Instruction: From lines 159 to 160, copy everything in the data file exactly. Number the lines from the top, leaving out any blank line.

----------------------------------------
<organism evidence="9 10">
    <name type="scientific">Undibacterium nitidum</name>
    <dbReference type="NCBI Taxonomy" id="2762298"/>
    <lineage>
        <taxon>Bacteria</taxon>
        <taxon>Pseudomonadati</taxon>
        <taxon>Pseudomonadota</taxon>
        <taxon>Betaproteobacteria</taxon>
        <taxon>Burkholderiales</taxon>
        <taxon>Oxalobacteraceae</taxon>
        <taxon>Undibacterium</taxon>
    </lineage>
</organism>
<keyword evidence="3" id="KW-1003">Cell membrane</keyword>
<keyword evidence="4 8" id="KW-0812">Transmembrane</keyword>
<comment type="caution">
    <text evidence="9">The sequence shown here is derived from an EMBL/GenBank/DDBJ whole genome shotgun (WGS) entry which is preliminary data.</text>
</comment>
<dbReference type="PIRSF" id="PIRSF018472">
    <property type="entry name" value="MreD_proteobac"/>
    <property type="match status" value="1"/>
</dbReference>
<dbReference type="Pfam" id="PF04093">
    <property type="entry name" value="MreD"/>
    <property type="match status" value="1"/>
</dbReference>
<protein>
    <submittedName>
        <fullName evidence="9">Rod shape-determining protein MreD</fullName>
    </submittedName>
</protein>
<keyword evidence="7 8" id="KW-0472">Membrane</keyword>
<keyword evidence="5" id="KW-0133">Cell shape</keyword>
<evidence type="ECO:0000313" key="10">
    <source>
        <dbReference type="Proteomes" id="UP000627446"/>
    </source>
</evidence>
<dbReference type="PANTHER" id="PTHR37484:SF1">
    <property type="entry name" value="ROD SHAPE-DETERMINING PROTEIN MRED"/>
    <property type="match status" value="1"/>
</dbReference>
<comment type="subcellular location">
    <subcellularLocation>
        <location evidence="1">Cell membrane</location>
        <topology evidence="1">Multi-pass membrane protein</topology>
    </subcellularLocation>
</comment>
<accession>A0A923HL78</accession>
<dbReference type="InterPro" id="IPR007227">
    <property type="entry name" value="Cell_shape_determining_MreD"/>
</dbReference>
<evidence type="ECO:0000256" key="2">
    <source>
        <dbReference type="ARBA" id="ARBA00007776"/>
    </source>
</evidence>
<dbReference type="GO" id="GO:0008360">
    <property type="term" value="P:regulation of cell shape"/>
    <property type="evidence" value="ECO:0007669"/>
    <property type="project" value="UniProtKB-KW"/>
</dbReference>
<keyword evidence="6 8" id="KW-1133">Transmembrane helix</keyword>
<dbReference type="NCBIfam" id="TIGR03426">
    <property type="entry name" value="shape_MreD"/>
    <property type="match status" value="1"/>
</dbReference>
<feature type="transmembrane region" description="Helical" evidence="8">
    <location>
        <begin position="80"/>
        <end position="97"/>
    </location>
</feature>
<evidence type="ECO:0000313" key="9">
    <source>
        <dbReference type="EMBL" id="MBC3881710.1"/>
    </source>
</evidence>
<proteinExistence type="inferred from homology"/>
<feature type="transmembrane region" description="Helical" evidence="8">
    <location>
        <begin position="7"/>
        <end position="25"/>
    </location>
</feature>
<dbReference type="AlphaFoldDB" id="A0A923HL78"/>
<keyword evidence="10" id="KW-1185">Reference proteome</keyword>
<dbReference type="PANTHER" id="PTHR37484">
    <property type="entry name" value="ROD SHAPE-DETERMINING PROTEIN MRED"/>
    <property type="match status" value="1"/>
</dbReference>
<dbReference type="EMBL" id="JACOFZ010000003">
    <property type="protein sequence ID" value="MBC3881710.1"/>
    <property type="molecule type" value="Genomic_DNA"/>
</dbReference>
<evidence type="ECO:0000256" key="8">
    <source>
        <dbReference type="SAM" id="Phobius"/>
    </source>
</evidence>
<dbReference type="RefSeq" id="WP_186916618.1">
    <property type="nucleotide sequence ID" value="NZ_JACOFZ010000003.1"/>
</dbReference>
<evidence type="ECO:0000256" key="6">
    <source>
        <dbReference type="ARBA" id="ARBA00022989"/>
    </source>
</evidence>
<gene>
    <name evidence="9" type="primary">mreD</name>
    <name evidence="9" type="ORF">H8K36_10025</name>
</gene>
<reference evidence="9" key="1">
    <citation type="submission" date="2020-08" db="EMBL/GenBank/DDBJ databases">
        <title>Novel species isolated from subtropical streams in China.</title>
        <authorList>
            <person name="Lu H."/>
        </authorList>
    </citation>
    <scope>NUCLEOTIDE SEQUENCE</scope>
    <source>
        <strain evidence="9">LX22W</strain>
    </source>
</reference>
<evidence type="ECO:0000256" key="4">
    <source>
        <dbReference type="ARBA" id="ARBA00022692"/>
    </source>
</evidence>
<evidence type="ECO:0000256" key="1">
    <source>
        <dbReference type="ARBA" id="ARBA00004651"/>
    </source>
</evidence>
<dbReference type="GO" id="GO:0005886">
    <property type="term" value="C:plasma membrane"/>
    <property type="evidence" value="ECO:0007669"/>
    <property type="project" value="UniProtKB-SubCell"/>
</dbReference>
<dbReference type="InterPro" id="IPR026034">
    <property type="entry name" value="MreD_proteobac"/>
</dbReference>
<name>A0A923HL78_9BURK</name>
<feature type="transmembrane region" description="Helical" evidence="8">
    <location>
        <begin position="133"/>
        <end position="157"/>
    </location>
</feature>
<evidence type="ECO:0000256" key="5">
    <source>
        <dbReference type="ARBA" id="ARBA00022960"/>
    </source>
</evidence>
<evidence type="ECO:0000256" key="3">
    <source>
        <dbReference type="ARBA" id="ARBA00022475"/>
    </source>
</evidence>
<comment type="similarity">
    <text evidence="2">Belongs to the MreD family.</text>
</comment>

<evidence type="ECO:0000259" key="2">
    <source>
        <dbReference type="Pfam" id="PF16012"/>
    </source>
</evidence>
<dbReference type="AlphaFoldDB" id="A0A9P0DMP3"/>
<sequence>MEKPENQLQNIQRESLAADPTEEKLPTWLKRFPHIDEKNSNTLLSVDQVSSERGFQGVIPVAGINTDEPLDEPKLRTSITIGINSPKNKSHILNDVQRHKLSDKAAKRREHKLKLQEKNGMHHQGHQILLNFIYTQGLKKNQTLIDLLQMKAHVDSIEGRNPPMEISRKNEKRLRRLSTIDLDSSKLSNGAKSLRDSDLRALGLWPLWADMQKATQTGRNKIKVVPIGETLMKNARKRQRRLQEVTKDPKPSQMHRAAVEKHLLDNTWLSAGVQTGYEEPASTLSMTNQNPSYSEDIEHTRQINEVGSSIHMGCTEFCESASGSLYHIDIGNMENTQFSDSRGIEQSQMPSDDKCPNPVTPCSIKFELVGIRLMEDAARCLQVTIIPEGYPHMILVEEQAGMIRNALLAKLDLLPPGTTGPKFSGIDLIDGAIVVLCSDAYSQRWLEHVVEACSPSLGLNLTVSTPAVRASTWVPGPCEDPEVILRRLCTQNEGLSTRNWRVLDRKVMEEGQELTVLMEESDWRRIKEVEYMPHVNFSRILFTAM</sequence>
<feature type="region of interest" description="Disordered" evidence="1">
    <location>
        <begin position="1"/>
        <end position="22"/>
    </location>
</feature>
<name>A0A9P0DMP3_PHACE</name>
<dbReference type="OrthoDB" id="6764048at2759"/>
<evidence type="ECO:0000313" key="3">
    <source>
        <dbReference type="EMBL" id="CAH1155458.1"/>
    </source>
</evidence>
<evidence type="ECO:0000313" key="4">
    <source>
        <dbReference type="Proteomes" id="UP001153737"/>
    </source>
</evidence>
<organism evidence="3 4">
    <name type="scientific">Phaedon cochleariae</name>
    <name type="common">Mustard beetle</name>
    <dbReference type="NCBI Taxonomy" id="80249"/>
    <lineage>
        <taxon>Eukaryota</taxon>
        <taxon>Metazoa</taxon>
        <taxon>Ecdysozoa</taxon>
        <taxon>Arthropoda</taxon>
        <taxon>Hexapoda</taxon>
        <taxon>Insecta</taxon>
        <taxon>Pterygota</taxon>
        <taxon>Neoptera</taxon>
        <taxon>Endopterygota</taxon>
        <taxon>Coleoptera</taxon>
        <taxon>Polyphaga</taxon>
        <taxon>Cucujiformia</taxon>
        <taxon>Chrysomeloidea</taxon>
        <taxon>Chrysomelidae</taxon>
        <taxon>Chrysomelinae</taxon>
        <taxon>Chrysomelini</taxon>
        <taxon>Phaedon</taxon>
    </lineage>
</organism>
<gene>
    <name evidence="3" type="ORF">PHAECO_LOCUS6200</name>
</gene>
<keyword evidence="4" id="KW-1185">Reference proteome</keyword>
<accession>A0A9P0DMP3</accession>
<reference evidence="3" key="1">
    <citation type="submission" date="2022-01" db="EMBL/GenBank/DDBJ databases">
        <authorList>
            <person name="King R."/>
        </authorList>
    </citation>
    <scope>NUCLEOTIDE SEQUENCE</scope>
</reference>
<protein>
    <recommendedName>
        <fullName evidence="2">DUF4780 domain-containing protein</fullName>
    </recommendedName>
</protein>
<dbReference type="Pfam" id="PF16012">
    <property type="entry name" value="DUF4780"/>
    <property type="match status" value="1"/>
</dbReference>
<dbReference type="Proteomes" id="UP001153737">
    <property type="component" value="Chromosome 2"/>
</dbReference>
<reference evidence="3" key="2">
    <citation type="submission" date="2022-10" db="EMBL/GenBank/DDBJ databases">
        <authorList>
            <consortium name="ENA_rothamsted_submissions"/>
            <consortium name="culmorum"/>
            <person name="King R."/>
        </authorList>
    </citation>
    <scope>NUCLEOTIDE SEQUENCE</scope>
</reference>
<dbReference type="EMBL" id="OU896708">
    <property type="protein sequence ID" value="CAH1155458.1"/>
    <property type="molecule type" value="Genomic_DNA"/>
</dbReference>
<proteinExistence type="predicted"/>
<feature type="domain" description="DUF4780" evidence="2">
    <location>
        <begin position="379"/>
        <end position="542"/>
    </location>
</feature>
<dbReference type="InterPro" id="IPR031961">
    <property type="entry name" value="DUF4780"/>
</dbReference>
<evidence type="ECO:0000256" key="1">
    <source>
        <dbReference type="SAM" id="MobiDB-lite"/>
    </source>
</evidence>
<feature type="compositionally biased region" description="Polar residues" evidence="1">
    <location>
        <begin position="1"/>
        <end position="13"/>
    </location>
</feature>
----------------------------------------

</evidence>
<comment type="similarity">